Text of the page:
Thursday, 21 January 2016

The Time I got Stuck in a French Toilet Cubicle

When I was 9 my family went on a holiday to France. Now, I'm accustomed to certain conditions whilst travelling, four walls and a ceiling being very high on that list. Yes, someone had the bright idea for us to go on a 'camping holiday'. It was our first and last.

The tents were those big ones with multiple rooms, a kitchen, all those things that are meant to be inside a solid structure. Being a tent however, there was a severe lack in a restroom -- that was a communal feature.

One morning I awoke from my nylon peasant quarters and ventured to the restroom; a solid structure (finally, a familiar face) comprising of multiple sinks and individual cubicles, containing either a shower or a toilet. Little, naive, untainted-by-the-world, 9 year-old James entered one of these cubicles, locked the door and did what he needed to do. He then tried to leave. Tried to leave.

So, here we have a young lad: trapped in a French campsite bathroom cubicle, furiously banging on the door and walls surrounding him, calling for help, cursing his lack of French speaking, life flashing before his eyes. Admittedly, the latter was a brief experience. 

Hours passed by as I struggled on with only the bewildered French campers to hear my plea for sweet freedom. I resigned myself to my new toilet home; my future down the drain and present curled up and crying on the floor. I had entered the acceptance stage of the grief for myself.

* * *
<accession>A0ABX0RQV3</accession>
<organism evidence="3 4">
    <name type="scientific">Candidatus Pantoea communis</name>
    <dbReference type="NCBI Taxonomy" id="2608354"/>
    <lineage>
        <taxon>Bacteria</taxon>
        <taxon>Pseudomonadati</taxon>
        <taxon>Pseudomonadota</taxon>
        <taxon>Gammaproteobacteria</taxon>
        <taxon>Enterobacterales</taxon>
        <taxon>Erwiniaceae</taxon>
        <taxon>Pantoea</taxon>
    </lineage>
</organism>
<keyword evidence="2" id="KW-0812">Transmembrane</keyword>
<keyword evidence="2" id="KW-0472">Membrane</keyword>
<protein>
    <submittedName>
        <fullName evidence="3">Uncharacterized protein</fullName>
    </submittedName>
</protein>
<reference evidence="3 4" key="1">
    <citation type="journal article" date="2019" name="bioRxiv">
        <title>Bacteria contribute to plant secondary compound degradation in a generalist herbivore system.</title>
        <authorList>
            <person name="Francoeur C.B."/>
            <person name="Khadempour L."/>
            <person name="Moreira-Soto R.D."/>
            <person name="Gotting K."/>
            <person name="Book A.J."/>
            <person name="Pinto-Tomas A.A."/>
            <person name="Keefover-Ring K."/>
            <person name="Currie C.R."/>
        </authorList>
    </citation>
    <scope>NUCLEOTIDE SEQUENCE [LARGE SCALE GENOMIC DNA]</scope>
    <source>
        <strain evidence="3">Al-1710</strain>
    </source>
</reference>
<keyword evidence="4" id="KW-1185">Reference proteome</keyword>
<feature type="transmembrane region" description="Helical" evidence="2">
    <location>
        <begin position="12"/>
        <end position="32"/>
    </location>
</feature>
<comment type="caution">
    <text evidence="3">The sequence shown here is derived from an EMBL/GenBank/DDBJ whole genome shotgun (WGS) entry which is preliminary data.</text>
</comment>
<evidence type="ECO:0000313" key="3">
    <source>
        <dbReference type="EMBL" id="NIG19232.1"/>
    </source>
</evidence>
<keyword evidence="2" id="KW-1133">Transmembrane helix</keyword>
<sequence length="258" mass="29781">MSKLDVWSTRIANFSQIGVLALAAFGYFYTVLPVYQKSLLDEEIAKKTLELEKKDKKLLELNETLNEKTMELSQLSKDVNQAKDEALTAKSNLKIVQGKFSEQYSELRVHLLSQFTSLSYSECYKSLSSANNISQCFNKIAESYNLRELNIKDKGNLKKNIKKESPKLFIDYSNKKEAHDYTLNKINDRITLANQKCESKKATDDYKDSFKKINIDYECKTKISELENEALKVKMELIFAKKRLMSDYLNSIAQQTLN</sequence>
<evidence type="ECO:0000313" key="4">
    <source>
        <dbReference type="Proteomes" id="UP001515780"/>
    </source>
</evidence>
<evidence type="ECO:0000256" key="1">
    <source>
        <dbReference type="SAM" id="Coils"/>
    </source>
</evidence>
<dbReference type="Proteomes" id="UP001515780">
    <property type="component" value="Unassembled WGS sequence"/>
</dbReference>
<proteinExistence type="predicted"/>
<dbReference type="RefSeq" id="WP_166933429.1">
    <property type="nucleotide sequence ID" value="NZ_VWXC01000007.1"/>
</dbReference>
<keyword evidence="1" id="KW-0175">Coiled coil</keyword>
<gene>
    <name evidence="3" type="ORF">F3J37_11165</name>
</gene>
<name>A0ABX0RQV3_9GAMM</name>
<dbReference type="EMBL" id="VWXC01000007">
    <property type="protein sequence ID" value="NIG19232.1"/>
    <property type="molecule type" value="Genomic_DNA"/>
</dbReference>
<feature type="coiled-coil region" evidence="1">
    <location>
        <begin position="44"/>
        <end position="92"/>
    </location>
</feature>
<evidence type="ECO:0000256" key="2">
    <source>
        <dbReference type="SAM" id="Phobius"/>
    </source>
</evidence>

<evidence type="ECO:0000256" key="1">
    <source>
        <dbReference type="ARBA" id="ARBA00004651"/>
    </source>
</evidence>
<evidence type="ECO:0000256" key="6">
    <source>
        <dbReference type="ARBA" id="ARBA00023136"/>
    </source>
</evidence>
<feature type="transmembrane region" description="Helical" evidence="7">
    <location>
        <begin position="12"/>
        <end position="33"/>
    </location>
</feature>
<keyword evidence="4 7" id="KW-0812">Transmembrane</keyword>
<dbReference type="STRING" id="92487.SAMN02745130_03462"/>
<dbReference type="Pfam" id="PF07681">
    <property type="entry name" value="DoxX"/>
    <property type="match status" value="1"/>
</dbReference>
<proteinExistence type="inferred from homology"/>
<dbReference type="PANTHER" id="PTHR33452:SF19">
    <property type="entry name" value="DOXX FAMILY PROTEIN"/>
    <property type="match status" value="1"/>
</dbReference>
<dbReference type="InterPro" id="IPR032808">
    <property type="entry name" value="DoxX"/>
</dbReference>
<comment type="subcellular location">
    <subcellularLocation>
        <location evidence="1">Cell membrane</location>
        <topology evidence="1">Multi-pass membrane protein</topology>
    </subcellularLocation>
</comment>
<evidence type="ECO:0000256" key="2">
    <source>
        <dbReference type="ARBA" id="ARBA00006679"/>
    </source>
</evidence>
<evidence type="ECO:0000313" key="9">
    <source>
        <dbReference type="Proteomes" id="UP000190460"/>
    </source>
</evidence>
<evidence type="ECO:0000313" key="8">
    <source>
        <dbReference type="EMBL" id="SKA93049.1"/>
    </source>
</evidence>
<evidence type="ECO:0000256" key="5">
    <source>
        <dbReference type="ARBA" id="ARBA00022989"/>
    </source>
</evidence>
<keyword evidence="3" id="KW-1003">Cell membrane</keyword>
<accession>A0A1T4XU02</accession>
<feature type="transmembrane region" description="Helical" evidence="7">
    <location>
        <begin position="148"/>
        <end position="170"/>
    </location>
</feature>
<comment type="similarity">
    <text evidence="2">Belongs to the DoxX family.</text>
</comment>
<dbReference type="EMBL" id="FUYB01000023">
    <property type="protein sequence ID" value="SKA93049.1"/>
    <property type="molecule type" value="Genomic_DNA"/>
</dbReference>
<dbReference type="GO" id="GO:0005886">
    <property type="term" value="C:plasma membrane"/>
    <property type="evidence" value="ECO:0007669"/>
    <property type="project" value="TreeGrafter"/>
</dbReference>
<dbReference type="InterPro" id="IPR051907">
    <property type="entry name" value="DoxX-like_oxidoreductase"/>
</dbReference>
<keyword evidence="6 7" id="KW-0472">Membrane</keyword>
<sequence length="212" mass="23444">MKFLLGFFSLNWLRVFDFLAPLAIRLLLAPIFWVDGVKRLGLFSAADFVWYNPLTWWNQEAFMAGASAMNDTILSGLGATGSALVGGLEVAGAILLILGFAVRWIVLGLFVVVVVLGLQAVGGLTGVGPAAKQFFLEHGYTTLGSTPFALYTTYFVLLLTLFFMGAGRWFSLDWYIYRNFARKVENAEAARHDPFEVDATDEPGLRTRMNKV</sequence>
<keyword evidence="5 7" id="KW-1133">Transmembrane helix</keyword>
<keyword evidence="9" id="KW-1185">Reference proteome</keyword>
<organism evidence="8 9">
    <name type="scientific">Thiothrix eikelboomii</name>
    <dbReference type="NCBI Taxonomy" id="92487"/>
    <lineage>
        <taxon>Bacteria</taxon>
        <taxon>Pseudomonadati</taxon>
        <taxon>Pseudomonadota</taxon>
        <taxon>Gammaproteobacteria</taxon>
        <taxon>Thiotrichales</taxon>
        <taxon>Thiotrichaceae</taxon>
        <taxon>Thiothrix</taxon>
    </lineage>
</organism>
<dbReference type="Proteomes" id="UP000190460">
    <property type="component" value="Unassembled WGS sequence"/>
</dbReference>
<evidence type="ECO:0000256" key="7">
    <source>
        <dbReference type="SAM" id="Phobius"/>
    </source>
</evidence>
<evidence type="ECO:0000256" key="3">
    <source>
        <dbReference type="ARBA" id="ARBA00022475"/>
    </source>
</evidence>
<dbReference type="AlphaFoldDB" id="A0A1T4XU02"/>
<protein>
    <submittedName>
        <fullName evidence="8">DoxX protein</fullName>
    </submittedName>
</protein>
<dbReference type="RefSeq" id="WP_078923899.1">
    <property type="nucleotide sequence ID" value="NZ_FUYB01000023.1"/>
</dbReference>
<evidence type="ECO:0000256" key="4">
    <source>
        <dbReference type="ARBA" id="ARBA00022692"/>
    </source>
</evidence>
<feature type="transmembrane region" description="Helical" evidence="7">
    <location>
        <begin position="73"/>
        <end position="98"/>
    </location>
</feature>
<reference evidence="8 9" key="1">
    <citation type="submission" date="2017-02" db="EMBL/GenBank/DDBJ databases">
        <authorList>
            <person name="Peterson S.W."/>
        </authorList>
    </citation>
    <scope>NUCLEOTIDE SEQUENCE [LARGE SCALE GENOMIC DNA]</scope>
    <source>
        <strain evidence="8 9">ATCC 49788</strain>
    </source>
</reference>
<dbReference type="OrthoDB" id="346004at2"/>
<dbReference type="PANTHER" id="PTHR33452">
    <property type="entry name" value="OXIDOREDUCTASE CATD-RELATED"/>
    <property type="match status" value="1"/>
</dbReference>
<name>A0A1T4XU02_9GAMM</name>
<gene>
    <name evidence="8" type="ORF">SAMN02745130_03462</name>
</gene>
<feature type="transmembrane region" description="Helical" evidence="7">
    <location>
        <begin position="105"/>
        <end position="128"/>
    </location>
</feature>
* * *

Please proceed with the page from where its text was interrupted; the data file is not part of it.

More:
Time continues and the world goes on; showers are had; teeth are brushed; bladders are relieved; but not my prison sentence. Now death would be my only relief.

With tears in my eyes I lashed out one last time at the door to my coffin. Mustering up the most hurtful thing I could say to this inanimate object, 'you stupid BLOODY DOOR!', I gave it an aggressive tug to match -- that'll show my defiance, I thought. The door then swung open with such ease, you'd think it was designed to do as such.

I walked back to the glorious polyester palace that I got to call my home like a naked Cersei Lannister strutting through King's Landing, forever changed.

In reality, I'd been gone for about 15 minutes and the door was just a bit stuck and in need of a really hard tug. My family were completely unaware of the traumatic events that went on and are, to this day, unknowing. From this I could've chosen to take a life lesson about persistence and approaching things from different angles. I haven't though. I just fucking hate camping.

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